- Posted by: youngsikh
- Category: Community Services
Participants of YSA’s 17th community service expedition recognised
Twenty young Singaporeans, led by a veteran leader, participated in a journey of selfless and charitable service in aid of underprivileged and needy children in Punjab, India. The volunteers, made up of multi-racial Singaporeans spent three weeks in December 2017 as part of YSA’s Project Khwaish XVII community service at the Government Primary School in Rattoke village of Sangrur district.
YSA has successfully embarked on and completed 17 such projects in Punjab since 2003.
During the project from 8 to 31 December 2017, the expedition team painted the school, set up a library filled with about 2,500 books and assisted in the renovation of the school’s toilets. The team also presented gifts, toys, stationery and clothes to all the students; as well special prizes to the top three students in each level and prizes to the top male and female student. The team personally handed out clothes to the villagers and the needy. The team also took time off their busy schedule to interact with the students and teachers, and participated in games with the students. These activities certainly helped both groups to better understand each other’s cultures and way of life.
During the certificate presentation ceremony at the Singapore Khalsa Association on 16 March 2018, the Guest-of-Honour, Parliamentary Secretary for Health and Home Affairs, Mr Amrin Amin, stated that, “The expedition team was made up of participants from different ethnic and cultural backgrounds. By working together, I am sure that your efforts have impacted the local community in Rattoke village in a positive and meaningful way. At the same time, I am certain that it was an enriching experience for the team members, opening their eyes to the plight of others and teaching them the important life lesson of offering a helping hand to those in need and giving back to the community.”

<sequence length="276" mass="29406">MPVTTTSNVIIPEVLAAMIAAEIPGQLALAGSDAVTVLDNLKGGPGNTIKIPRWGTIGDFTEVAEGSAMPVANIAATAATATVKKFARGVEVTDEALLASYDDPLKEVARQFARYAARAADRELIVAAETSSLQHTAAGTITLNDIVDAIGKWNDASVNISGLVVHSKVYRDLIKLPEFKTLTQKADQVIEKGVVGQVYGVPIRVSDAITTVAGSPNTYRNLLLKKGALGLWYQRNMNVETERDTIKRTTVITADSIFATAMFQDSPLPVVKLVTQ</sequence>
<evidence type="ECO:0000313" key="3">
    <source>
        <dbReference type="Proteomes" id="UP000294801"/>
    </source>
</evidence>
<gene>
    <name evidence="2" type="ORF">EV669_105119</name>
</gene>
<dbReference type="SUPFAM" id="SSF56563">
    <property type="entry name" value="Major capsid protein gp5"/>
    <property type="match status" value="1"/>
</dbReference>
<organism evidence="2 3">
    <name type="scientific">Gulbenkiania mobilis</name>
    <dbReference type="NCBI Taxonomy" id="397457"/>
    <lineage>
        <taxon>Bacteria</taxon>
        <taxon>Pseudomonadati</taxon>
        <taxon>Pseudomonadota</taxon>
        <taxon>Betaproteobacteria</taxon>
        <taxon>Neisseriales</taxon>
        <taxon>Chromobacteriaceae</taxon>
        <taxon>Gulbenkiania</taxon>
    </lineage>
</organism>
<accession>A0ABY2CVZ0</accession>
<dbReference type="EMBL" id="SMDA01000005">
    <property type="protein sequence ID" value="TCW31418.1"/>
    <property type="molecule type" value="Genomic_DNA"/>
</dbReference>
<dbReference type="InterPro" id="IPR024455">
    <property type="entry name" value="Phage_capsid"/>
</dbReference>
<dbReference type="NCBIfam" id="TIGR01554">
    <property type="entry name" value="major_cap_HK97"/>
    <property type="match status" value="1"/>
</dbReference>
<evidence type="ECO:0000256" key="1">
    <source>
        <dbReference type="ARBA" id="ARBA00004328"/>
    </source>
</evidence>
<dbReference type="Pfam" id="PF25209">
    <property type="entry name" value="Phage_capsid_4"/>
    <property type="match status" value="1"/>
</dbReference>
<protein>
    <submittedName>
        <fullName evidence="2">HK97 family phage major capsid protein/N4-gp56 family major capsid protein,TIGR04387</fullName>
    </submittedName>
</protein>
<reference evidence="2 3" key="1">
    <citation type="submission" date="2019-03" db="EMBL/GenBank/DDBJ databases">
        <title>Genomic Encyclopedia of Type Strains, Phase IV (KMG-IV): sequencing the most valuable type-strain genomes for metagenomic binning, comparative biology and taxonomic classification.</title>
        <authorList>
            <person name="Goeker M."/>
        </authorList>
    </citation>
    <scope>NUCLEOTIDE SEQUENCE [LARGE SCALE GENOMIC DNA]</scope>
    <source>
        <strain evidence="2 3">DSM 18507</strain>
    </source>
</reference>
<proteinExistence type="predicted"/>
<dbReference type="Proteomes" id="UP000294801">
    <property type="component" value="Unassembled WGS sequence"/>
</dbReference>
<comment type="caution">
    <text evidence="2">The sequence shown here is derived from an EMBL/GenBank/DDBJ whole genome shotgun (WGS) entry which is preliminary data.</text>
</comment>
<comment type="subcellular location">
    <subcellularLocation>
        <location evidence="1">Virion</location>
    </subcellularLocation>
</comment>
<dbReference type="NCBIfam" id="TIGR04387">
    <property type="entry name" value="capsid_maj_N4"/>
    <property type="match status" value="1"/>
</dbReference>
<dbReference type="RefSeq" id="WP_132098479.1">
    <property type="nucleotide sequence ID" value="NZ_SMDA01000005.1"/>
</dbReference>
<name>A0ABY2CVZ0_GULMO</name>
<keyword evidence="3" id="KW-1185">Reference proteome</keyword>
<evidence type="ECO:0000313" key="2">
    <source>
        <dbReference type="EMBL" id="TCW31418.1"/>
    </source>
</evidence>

In complimenting the Sikh community on its significant contributions to Singapore, Mr Amrin added, “The Sikh community is a vibrant component of our society and has a long tradition of serving the larger community, such as through providing food and shelter at the gurdwaras (which are Sikh places of worship). The Sikhs number between 10,000 and 12,000 in Singapore but the community’s contributions to Singapore have been significant.”
Also speaking at the ceremony, one of the participants, Ms Rajveen Kaur, shared, “If one was to ask me what I have gained from Project Khwaish XVII, I would say that it is the value of teamwork and the 20 other participants who have become family. I have also learnt that some of the best things in life – the love and blessings of an entire village, come at no additional cost.”
Mr Faraaz Amzar Mohamed Farook, another participant who also shared his experiences during the project, was impressed with the children at the school. He stated, “They displayed energy, youthful curiosity and a never-ending thirst for life. Somehow, absent modern technology, their minds and bodies appeared more active. They found joy in the smallest of things. I remember one boy who was elated simply because I stopped to speak with him and play a small game with him.”
The project was supported by the Youth Expedition Project (powered by Youth Corps Singapore), the Lee Foundation, TriStar Electronics, Thakral Group, Labour Tel Management Corporation Pte Ltd, and individual donors and well-wishers.